Looking Back at the Iran Uprising & Social Technology

Tomorrow is the one-year anniversary of the Iranian presidential election that sparked the Green Revolution. In advance of the anniversary, a spate of articles have come out criticizing the excessive emphasis the media put on the role of Twitter in organizing the uprising. RFE's Golnaz Esfandiari writes in Foreign Policy that reports of a "Twitter Revolution" were massively overstated and misleading.  But, as she concludes: 

It's not that Twitter publicists of the Iranian protests haven't played a role in the events of the past year. They have. It's just not been the outsized role it's often been made out to be.

And in the Guardian, Hamid Tehrani, Persian editor of Global Voices, is quoted saying:

The west was focused not on the Iranian people but on the role of western technology. Twitter was important in publicizing what was happening, but its role was overemphasized.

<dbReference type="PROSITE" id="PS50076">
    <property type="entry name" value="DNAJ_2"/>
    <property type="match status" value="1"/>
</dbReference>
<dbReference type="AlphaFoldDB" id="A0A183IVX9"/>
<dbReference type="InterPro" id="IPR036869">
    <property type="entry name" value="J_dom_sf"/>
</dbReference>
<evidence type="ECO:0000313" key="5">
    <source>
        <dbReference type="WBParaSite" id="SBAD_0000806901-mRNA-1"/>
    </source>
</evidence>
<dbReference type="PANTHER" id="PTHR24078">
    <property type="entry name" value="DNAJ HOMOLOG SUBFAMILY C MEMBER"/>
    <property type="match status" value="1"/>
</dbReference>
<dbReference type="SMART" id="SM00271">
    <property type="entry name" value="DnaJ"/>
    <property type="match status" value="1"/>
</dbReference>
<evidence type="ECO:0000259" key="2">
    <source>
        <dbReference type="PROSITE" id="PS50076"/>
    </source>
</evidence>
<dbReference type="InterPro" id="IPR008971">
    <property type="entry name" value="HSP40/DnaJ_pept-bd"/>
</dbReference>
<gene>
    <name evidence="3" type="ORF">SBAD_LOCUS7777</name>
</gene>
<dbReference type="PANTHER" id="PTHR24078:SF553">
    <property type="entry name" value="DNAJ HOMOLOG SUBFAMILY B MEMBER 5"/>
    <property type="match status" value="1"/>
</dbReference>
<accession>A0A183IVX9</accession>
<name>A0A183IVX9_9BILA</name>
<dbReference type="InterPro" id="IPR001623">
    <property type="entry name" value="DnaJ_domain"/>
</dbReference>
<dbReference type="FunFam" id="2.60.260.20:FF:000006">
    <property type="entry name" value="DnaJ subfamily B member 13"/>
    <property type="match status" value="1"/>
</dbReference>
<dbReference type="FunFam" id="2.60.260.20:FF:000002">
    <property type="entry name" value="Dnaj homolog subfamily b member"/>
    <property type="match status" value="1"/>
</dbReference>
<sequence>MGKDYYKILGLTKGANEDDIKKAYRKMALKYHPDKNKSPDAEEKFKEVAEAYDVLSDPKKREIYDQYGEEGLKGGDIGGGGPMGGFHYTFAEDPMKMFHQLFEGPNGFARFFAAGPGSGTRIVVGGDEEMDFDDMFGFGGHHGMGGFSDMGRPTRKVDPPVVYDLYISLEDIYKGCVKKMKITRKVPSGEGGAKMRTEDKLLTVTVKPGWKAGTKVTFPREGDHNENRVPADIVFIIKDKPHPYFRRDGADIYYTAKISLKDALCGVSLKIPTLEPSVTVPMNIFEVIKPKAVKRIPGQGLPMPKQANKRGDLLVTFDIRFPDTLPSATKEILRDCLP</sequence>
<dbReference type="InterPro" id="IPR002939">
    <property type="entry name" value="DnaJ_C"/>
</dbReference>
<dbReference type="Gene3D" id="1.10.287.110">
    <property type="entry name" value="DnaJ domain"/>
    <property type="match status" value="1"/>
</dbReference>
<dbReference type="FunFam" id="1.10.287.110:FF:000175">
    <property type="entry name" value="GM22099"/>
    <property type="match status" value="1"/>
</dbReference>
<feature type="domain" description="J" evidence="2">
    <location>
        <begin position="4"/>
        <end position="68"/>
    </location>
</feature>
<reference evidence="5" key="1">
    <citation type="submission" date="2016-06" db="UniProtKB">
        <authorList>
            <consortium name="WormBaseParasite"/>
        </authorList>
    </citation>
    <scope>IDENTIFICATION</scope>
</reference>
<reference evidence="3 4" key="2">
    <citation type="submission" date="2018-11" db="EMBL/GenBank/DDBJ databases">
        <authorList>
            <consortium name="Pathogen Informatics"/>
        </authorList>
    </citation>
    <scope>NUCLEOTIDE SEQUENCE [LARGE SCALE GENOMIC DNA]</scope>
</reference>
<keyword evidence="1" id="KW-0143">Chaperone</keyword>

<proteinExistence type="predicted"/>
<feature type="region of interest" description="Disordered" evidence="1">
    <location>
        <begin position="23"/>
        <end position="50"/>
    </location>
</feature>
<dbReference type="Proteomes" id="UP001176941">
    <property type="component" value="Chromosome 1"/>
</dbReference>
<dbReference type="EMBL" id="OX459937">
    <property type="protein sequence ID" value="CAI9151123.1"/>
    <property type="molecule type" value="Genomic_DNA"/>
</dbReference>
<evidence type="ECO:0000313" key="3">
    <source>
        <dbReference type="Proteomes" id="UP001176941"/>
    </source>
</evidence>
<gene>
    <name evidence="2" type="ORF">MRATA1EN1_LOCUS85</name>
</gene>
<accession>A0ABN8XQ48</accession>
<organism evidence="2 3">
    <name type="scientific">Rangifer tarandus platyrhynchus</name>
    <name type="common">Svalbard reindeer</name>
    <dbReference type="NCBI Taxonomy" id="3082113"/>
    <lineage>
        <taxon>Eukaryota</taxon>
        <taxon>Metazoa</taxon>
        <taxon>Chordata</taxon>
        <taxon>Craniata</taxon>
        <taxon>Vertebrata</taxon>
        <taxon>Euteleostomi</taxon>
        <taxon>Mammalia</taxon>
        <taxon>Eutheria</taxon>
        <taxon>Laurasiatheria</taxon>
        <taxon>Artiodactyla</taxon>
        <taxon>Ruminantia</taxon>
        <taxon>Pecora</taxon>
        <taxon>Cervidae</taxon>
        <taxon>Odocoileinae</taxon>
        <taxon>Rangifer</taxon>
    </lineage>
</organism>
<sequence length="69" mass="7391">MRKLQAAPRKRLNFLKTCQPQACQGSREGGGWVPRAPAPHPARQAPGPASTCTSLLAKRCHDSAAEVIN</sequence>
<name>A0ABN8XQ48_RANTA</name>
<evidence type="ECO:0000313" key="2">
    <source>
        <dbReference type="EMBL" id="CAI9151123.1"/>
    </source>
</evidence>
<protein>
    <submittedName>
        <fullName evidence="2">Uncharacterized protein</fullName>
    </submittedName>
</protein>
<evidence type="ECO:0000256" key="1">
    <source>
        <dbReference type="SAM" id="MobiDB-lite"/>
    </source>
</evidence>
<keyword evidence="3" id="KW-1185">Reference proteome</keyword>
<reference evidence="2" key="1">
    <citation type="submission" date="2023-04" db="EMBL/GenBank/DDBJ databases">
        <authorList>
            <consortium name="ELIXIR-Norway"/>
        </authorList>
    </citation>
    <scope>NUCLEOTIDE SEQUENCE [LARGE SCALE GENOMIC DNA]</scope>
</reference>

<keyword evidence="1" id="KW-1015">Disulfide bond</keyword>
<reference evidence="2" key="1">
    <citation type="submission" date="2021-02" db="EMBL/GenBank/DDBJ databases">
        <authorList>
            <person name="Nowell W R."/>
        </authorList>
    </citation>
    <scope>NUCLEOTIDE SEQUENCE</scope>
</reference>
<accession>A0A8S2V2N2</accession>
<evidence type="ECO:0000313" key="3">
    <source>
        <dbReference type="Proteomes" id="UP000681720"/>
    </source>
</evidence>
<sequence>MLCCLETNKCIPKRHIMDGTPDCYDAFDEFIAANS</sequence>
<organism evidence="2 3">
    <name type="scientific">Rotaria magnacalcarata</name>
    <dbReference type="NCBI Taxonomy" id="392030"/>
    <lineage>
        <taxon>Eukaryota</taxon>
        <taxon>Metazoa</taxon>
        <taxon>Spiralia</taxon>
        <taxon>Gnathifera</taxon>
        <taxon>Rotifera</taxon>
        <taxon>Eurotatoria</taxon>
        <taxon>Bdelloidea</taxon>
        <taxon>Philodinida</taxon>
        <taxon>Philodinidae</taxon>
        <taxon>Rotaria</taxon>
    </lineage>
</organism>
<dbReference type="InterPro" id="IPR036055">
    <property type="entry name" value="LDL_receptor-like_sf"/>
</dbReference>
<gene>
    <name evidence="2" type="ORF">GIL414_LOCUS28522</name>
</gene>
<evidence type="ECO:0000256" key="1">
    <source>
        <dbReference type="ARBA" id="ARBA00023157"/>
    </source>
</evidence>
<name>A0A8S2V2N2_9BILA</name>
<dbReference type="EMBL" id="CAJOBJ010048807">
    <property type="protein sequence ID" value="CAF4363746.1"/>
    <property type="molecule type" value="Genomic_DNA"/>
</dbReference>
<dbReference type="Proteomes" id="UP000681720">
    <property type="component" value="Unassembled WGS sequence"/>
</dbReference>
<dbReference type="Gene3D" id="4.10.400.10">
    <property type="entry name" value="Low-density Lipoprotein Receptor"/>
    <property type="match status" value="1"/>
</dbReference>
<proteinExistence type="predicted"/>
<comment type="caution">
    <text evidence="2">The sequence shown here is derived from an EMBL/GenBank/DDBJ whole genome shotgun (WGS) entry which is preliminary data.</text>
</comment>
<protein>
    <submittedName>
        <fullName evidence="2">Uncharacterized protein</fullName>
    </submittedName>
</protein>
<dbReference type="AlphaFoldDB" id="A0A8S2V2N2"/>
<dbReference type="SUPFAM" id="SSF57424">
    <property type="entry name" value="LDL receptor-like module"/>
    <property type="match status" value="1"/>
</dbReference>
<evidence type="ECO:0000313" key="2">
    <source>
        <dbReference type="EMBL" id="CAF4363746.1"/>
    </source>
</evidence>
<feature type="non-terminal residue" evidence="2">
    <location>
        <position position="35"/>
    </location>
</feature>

Clearly, there was an awful lot of hype around the role of Twitter, which, it turns out, was used minimally for organizing and much more as a tool to bring news to the world outside Iran. But that global connectivity is, in itself, remarkable. The words, images, and videos broadcast to the world by iran's Green Revolutionthe Iranian people were far more powerful than the sanitized news reports we would have otherwise received from the few reporters allowed to stay by the government.

We're moving toward a world in which every person on earth has a direct connection to everyone else. Within Iran, SMS was used as a crucial organizing tool, and the video of Neda's death, circulated via e-mail, was recorded on a tiny cell phone camera. Twitter, YouTube, and other social media brought news beyond Iran's borders. Dictators and democrats alike will try to use these new technologies to their own benefit, but a network that diffuses organizing and communication power to the hands of every person is one that will tilt, if gently, toward freedom.

No, Twitter didn't bring democracy to Iran. As Tehrani said in the Guardian, "The cornerstone of this movement is not technology, it's people." Of course. But that technology is, ultimately, history's most potent tool to empower those people.